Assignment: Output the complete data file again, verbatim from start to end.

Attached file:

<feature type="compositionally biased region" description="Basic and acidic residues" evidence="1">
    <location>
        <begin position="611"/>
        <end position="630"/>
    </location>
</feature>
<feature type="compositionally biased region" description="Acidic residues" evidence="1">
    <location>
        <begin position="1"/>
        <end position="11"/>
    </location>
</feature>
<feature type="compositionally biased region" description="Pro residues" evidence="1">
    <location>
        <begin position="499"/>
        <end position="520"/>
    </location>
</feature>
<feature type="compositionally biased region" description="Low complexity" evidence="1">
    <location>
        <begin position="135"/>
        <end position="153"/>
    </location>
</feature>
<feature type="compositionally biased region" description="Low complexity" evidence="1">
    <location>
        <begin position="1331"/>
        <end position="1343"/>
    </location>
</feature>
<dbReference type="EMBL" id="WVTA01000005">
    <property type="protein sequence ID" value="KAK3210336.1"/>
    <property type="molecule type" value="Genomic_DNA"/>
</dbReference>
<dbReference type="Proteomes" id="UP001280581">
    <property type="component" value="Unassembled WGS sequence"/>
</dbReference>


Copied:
<feature type="compositionally biased region" description="Basic and acidic residues" evidence="1">
    <location>
        <begin position="611"/>
        <end position="630"/>
    </location>
</feature>
<feature type="compositionally biased region" description="Acidic residues" evidence="1">
    <location>
        <begin position="1"/>
        <end position="11"/>
    </location>
</feature>
<feature type="compositionally biased region" description="Pro residues" evidence="1">
    <location>
        <begin position="499"/>
        <end position="520"/>
    </location>
</feature>
<feature type="compositionally biased region" description="Low complexity" evidence="1">
    <location>
        <begin position="135"/>
        <end position="153"/>
    </location>
</feature>
<feature type="compositionally biased region" description="Low complexity" evidence="1">
    <location>
        <begin position="1331"/>
        <end position="1343"/>
    </location>
</feature>
<dbReference type="EMBL" id="WVTA01000005">
    <property type="protein sequence ID" value="KAK3210336.1"/>
    <property type="molecule type" value="Genomic_DNA"/>
</dbReference>
<dbReference type="Proteomes" id="UP001280581">
    <property type="component" value="Unassembled WGS sequence"/>
</dbReference>